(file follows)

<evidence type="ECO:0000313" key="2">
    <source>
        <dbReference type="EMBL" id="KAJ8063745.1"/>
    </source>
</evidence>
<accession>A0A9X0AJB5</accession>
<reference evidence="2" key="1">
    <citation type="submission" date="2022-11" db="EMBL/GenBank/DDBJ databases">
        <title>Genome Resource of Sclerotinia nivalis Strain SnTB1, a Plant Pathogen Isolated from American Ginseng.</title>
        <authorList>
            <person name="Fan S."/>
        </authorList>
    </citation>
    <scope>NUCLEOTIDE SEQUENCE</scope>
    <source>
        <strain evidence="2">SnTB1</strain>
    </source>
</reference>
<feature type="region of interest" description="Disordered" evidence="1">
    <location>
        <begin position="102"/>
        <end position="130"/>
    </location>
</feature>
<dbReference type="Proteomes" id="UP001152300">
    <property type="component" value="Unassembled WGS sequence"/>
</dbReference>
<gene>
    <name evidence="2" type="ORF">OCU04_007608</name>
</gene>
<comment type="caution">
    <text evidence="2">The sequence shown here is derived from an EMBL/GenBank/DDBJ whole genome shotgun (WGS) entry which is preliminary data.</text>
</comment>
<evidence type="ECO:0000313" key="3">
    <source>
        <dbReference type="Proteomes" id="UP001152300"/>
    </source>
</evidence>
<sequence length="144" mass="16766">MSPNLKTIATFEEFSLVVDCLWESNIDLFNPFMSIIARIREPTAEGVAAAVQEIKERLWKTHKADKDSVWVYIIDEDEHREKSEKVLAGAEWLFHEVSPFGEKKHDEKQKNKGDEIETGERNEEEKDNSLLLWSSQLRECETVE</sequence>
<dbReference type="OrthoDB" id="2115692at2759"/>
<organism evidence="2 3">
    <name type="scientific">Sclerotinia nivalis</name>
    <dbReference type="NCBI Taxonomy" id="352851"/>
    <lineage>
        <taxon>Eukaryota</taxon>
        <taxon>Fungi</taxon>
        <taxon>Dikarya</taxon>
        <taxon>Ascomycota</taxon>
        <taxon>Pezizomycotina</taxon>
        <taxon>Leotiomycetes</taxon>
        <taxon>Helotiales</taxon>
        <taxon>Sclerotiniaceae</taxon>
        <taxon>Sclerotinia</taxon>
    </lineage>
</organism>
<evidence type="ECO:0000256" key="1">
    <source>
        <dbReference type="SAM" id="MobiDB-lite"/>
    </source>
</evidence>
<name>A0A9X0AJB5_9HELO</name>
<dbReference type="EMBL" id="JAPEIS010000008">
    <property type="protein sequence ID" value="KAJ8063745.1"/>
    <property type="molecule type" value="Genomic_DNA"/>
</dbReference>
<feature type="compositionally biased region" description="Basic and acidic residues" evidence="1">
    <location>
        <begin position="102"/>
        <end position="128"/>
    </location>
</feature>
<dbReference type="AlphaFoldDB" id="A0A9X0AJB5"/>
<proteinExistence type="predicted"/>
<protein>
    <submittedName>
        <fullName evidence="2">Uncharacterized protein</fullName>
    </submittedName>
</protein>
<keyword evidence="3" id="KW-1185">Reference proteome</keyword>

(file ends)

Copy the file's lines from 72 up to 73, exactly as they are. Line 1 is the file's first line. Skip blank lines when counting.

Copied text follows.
<dbReference type="AlphaFoldDB" id="A0A9X0AJB5"/>
<proteinExistence type="predicted"/>